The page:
# the edge might cross two strongly connected components, and there is no good way
            # to tell at this point.
            states.edge_stack.append(edge)
            if states.low[edge.src] > states.start_time[edge.dst]:
                states.low[edge.src] = states.start_time[edge.dst]
        else:
            # Otherwise the edge is known to point to some other strongly connected component
            # This is an edge we can safely skip from entering the edge stack
            if not states.instack[edge.dst] == 3:
                raise ValueError()
    if states.start_time[node] == states.low[node]:
        connected_component_nodes = []
        connected_component_edges = []
        while True:
            stack_node = states.node_stack.pop()
            # The node is marked as "being popped", not quite done with popping
            states.instack[stack_node] = 2
            connected_component_nodes.append(stack_node)
            if node == stack_node:
                break
        while True:
            # I claim that all edges within the strongly connected component must be currently at the 
            # top of the stack
            edge = states.edge_stack.pop()
            # I claim that states.instack[edge.src] == 2
            if not states.instack[edge.src] == 2:
                raise ValueError()
            # The edge could be forward edge or cross edge to other strongly connected component
            # Therefore we check if the destination of the edge is within the current strongly connected component
            if states.instack[edge.dst] == 2:
                connected_component_edges.append(edge)
            # The popping should stop after we have emptied the stack (in case the node is the root of the depth first search)
            # or after the tree edge to node is found. We are just leaving the depth first search for node, so it is 
            # impossible for us to have a forward edge to node, therefore the time condition confirms it is the tree edge
            if len(states.edge_stack) == 0 or (edge.dst == node and states.start_time[edge.src] < states.start_time[edge.dst]):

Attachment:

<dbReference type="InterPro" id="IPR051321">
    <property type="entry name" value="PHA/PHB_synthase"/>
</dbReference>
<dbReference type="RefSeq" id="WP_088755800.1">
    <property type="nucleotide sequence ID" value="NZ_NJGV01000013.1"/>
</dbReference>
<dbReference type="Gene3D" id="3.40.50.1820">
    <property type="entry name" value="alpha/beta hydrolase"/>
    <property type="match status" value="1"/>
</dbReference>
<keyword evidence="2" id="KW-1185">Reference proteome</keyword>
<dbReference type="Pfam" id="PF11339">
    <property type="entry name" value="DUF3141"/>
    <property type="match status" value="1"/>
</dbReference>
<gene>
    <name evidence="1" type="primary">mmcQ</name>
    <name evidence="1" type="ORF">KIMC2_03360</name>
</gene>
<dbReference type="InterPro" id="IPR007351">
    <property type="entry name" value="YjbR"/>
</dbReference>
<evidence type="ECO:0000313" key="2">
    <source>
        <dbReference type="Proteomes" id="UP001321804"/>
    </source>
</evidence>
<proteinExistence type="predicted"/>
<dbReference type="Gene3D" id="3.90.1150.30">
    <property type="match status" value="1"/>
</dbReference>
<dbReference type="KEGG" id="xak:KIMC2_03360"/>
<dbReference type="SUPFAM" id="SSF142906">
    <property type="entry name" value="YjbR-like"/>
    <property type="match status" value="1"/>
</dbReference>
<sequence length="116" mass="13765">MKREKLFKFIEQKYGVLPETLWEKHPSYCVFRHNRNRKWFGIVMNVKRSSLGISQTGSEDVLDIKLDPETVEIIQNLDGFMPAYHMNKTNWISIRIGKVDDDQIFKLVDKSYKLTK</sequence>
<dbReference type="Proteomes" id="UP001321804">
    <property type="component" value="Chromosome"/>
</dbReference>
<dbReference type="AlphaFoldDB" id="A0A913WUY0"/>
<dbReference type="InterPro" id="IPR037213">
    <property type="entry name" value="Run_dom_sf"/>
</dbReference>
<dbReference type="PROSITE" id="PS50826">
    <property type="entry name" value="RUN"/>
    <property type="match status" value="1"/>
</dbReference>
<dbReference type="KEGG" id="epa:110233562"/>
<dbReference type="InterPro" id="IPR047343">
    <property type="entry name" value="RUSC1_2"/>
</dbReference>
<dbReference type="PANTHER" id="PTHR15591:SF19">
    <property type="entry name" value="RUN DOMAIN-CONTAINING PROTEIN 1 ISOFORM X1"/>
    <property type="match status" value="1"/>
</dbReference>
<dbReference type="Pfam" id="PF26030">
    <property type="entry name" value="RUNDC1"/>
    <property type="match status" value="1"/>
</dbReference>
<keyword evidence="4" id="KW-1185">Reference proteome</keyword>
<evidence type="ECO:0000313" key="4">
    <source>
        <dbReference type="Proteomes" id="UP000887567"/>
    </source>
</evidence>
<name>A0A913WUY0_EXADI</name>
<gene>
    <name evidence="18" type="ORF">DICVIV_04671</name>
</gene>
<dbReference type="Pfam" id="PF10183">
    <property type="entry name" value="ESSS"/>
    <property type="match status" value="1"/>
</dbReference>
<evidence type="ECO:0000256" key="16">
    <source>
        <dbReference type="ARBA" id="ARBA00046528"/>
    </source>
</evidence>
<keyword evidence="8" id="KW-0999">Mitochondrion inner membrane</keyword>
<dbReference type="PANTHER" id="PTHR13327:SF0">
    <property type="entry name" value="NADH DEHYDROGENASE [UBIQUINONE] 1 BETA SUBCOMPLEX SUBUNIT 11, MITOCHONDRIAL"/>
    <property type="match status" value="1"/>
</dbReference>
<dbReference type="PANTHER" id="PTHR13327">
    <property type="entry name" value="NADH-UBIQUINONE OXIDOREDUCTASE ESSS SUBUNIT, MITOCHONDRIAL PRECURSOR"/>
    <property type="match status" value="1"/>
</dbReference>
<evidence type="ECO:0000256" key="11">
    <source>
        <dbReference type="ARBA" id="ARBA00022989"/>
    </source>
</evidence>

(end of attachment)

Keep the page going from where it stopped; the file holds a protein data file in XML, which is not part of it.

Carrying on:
break
        print("connected component nodes: %s" % connected_component_nodes)
        print("connected component edges: %s" % connected_component_edges)
        for connected_component_node in connected_component_nodes:
            states.instack[connected_component_node] = 3

def main():
    edges = [
        edge(1, 0),
        edge(2, 1),
        edge(3, 2),
        edge(2, 3),
        edge(0, 4),
        edge(4, 1),
        edge(5, 4),
        edge(6, 5),
        edge(5, 6),
        edge(6, 2),
        edge(7, 6),
        edge(7, 7),
    ]
    strongly_connected_components(8, edges)
    return 0

if __name__ == "__main__":
    main()
\$\endgroup\$
5
  • \$\begingroup\$ Your creation of class serves no real purpose here. \$\endgroup\$
    – hjpotter92
    Dec 21, 2020 at 9:26
  • \$\begingroup\$ Thanks for your attention! Now I learn about namedtuple. \$\endgroup\$
    – Andrew Au
    Dec 21, 2020 at 18:44
  • \$\begingroup\$ I have found a bug and fixed it, when I pop from the edge stack, it is possible that the edge stack is empty. That could happen if I have a graph with just a single node. \$\endgroup\$
    – Andrew Au
    Dec 21, 2020 at 20:23
  • \$\begingroup\$ The fixed version can be found here: github.com/cshung/MiscLab/blob/master/MinCostFlowPrototype/… \$\endgroup\$
    – Andrew Au
    Dec 21, 2020 at 21:20
  • \$\begingroup\$ I need to reorder the assertion that the edge popping from the stack must be coming from the current strongly connected component after determining it is not a tree edge. In hindsight, obviously, the tree edge leading to 'node' cannot come from the same connected component. \$\endgroup\$
    – Andrew Au
    Dec 22, 2020 at 20:12